Delaney Schnell competes in the women's 10m platform preliminary round at the Olympic Games Tokyo 2020 on Aug. 4, 2021 in Tokyo.
TOKYO — For Delaney Schnell, it was all about keeping a smile on her face and enjoying her first Olympic experience.
Although the women’s 10-meter platform competition at the Olympic Games Tokyo 2020 did end like she hoped, she still shed tears of joy. The 22-year-old University of Arizona graduate finished fifth in the event with a score of 340.40 — the best finish since the 2004 Olympic Games when Laura Wilkinson also finished fifth.
“It's been unbelievable,” Schnell said of her first Olympic experience. “That's why I'm crying now because it's really just been an incredible journey. I couldn't be more happy with it.”
Schnell leaves Tokyo as an Olympic medalist. Last week in synchronized platform diving, she won the Olympic silver medal with Jessica Parratto. After finishing third in prelims and semifinals, she was a favorite to medal in the individual platform event today. Still, she was not upset at the outcome.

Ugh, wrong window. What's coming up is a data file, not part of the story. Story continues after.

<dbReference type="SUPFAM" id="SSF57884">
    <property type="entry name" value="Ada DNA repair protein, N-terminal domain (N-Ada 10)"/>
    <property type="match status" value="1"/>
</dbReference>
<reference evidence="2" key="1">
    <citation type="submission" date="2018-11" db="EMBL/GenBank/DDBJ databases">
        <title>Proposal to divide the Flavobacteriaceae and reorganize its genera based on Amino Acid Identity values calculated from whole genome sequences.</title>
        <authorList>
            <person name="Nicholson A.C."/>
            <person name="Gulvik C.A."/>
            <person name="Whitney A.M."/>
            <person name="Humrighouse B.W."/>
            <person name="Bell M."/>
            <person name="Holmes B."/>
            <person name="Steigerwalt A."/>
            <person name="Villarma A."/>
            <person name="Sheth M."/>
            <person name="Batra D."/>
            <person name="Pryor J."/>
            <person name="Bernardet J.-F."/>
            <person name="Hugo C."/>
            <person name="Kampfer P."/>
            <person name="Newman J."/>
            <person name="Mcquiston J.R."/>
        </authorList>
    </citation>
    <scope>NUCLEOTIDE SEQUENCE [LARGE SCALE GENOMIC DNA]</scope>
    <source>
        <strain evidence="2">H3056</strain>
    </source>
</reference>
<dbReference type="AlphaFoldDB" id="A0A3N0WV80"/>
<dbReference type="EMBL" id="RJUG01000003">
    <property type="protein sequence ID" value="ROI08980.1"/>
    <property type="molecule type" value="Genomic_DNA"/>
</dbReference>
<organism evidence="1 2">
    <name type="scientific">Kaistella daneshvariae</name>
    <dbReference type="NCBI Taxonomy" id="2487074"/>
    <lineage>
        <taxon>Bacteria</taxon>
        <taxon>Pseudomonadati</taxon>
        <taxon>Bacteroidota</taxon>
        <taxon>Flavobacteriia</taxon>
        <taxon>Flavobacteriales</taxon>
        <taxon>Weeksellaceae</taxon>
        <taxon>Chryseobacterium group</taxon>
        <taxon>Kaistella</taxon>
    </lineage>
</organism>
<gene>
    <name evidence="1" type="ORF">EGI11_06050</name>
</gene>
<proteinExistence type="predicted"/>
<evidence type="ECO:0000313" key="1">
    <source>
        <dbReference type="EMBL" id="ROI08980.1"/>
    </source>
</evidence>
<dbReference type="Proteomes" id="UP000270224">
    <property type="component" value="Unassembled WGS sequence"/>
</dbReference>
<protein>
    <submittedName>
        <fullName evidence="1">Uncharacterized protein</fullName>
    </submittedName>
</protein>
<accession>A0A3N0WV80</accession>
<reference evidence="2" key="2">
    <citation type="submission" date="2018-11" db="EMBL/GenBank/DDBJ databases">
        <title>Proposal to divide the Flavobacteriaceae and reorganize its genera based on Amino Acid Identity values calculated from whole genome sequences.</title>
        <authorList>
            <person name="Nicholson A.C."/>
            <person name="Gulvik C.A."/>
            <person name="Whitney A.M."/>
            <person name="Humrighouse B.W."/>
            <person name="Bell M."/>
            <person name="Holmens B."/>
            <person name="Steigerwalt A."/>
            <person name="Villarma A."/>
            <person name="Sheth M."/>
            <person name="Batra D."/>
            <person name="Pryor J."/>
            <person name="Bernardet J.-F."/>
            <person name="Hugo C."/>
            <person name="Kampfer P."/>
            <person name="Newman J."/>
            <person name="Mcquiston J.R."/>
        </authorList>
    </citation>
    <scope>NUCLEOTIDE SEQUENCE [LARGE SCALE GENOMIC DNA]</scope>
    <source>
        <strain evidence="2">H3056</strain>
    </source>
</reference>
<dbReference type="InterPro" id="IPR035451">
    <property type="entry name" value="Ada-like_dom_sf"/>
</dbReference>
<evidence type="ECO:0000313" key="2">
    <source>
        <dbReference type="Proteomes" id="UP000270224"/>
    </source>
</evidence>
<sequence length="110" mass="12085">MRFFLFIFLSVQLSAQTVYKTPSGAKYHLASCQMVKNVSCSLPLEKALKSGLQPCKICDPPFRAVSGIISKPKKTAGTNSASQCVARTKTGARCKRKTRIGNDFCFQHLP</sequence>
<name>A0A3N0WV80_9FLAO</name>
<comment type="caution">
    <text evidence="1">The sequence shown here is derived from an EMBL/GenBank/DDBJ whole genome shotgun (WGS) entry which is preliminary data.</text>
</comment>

“I did not expect anything out of [my first Olympic Games],” Schnell said. “I think that's what made it a little easier to come in and enjoy it and perform the way I did.”
The Chinese kept a lock on the women’s platform diving Olympic title, with 14-year-old Quan Hongchan dominating the competition with a 466.20 score and winning the fourth Olympic gold medal in a row for her country. She scored perfect 10s across the board on two of her dives.
Chen Yuxi, 15, and the 2019 world platform diving champion and the Olympic champion in synchronized 10-meter platform last week, earned the silver medal with 425.40. Australia’s Melissa Wu rounded out the podium with the bronze medal after tallying 371.40 in her five dives.
The U.S. has not won an Olympic medal in women’s 10-meter platform since 2000, when Laura Wilkinson won the event. Prior to the 2000 Games, U.S. women had stood on the 10-meter platform Olympic podium in almost every Olympic Games since 1924. But the Chinese have dominated the event in this millennium.
Schnell is the U.S.’s brightest hope in platform diving since the Wilkinson era. Raised in Tucson, Arizona, she was a level 8 gymnast in her youth, then discovered diving thanks to a gymnastics teammate whom she saw diving. Schnell told her teammate that she wanted to quit gymnastics, and the teammate suggested she try diving.